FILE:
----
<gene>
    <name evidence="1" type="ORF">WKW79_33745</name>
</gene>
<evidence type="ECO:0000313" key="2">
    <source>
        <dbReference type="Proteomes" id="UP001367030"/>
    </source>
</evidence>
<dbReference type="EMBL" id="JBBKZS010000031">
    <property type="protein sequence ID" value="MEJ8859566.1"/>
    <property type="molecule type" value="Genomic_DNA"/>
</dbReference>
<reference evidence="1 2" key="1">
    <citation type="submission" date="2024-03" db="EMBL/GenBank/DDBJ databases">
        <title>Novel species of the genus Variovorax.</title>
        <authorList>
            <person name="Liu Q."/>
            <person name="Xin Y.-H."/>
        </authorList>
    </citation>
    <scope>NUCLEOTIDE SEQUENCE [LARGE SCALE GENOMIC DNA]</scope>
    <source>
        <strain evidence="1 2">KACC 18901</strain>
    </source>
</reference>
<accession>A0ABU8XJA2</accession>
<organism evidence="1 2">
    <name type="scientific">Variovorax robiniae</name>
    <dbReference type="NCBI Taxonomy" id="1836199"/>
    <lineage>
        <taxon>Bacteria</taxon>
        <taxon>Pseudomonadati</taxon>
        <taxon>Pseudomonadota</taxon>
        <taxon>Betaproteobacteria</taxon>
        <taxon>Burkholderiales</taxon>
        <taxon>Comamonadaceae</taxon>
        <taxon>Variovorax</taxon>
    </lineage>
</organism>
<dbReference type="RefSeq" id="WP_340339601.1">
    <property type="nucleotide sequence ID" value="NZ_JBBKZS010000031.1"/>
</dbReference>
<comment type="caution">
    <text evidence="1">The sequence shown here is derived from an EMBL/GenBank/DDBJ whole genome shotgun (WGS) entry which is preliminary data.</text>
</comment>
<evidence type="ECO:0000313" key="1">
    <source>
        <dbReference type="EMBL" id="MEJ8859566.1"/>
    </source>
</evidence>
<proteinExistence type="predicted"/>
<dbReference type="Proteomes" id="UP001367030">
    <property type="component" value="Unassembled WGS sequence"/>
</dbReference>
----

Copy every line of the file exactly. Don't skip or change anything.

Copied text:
<gene>
    <name evidence="1" type="ORF">WKW79_33745</name>
</gene>
<evidence type="ECO:0000313" key="2">
    <source>
        <dbReference type="Proteomes" id="UP001367030"/>
    </source>
</evidence>
<dbReference type="EMBL" id="JBBKZS010000031">
    <property type="protein sequence ID" value="MEJ8859566.1"/>
    <property type="molecule type" value="Genomic_DNA"/>
</dbReference>
<reference evidence="1 2" key="1">
    <citation type="submission" date="2024-03" db="EMBL/GenBank/DDBJ databases">
        <title>Novel species of the genus Variovorax.</title>
        <authorList>
            <person name="Liu Q."/>
            <person name="Xin Y.-H."/>
        </authorList>
    </citation>
    <scope>NUCLEOTIDE SEQUENCE [LARGE SCALE GENOMIC DNA]</scope>
    <source>
        <strain evidence="1 2">KACC 18901</strain>
    </source>
</reference>
<accession>A0ABU8XJA2</accession>
<organism evidence="1 2">
    <name type="scientific">Variovorax robiniae</name>
    <dbReference type="NCBI Taxonomy" id="1836199"/>
    <lineage>
        <taxon>Bacteria</taxon>
        <taxon>Pseudomonadati</taxon>
        <taxon>Pseudomonadota</taxon>
        <taxon>Betaproteobacteria</taxon>
        <taxon>Burkholderiales</taxon>
        <taxon>Comamonadaceae</taxon>
        <taxon>Variovorax</taxon>
    </lineage>
</organism>
<dbReference type="RefSeq" id="WP_340339601.1">
    <property type="nucleotide sequence ID" value="NZ_JBBKZS010000031.1"/>
</dbReference>
<comment type="caution">
    <text evidence="1">The sequence shown here is derived from an EMBL/GenBank/DDBJ whole genome shotgun (WGS) entry which is preliminary data.</text>
</comment>
<evidence type="ECO:0000313" key="1">
    <source>
        <dbReference type="EMBL" id="MEJ8859566.1"/>
    </source>
</evidence>
<proteinExistence type="predicted"/>
<dbReference type="Proteomes" id="UP001367030">
    <property type="component" value="Unassembled WGS sequence"/>
</dbReference>